Ecstasy: 1. A state of rapture and trancelike elation.
2. A street name for 3-4 methylenedioxymethamphetamine (MDMA), best known on the street as "Ecstacy." An illicit drug, considered a recreational or party drug. It acts as both a stimulant and a hallucinogen. Ecstasy achieves its high by preventing the brain from reabsorbing the chemical serotonin, thereby prolonging its effects in the body.
Ecstasy also appears to impair the thought process. German researchers studied 28 ecstasy users (who had used the drug an average of 3.5 times a month for about 2 years) and found they performed significantly worse on tests of memory, learning, and general intelligence than nondrug users and than pot smokers. (Ref.: Journal of Neurology, Neurosurgery and Psychiatry 2000;68:719-725).
Ecstasy is also considered a "possible" teratogen, an agent that can disturb the development of the embryo or fetus. British researchers have reported that of 136 pregnancies during which the mothers took Ecstasy, 78 babies were born alive and of these, 15.4% had birth defects including clubfoot, skull defects, toe malformations and two cases of congenital heart defects. By comparison, the malformation rate for pregnant women in the general population is about 3%. This study was not large enough to prove a link between Ecstasy and birth defects, but these findings are good evidence that Ecstasy should be completely avoided by pregnant women. (Ref.: Lancet 1999;354:1441-1442.)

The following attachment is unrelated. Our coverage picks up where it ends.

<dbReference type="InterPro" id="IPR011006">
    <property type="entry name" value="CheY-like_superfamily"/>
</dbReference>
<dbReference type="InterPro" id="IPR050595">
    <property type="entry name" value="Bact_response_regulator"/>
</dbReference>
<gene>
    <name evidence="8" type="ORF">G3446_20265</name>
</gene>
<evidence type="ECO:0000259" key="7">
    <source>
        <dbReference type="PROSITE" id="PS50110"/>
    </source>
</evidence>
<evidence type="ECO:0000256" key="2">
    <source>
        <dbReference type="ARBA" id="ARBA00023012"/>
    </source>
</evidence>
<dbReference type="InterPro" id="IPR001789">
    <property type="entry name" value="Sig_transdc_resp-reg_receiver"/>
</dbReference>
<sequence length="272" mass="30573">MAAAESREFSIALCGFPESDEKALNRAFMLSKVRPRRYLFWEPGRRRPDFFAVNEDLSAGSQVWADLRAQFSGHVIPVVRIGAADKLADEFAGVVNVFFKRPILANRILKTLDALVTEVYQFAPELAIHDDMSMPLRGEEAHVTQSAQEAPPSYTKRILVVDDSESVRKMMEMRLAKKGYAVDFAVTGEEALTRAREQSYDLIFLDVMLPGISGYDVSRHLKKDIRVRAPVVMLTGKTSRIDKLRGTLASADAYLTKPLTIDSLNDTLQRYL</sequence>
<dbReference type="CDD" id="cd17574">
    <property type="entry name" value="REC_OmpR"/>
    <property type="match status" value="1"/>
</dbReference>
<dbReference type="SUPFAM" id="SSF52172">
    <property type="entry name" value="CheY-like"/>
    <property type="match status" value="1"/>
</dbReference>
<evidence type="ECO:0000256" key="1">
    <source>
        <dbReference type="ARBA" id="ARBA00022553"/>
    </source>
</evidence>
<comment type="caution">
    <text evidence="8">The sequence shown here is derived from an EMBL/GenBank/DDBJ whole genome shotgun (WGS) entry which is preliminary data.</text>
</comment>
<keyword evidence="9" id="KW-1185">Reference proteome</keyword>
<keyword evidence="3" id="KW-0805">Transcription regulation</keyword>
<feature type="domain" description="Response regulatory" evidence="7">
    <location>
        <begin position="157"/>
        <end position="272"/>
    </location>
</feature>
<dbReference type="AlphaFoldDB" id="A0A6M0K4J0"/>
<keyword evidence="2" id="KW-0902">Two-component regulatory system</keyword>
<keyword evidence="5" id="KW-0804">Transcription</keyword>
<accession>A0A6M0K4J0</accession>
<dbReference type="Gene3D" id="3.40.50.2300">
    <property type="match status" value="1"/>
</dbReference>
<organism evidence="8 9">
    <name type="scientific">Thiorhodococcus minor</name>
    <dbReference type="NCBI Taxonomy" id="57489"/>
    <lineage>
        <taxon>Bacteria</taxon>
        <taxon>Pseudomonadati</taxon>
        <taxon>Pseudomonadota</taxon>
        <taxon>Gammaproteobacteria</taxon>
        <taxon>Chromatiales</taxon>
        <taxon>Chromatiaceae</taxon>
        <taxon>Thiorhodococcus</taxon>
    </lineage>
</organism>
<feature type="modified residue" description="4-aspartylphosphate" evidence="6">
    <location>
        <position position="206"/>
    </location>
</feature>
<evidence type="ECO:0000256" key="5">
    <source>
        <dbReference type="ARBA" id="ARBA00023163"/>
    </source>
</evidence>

See also: Methylenedioxymethamphetamine.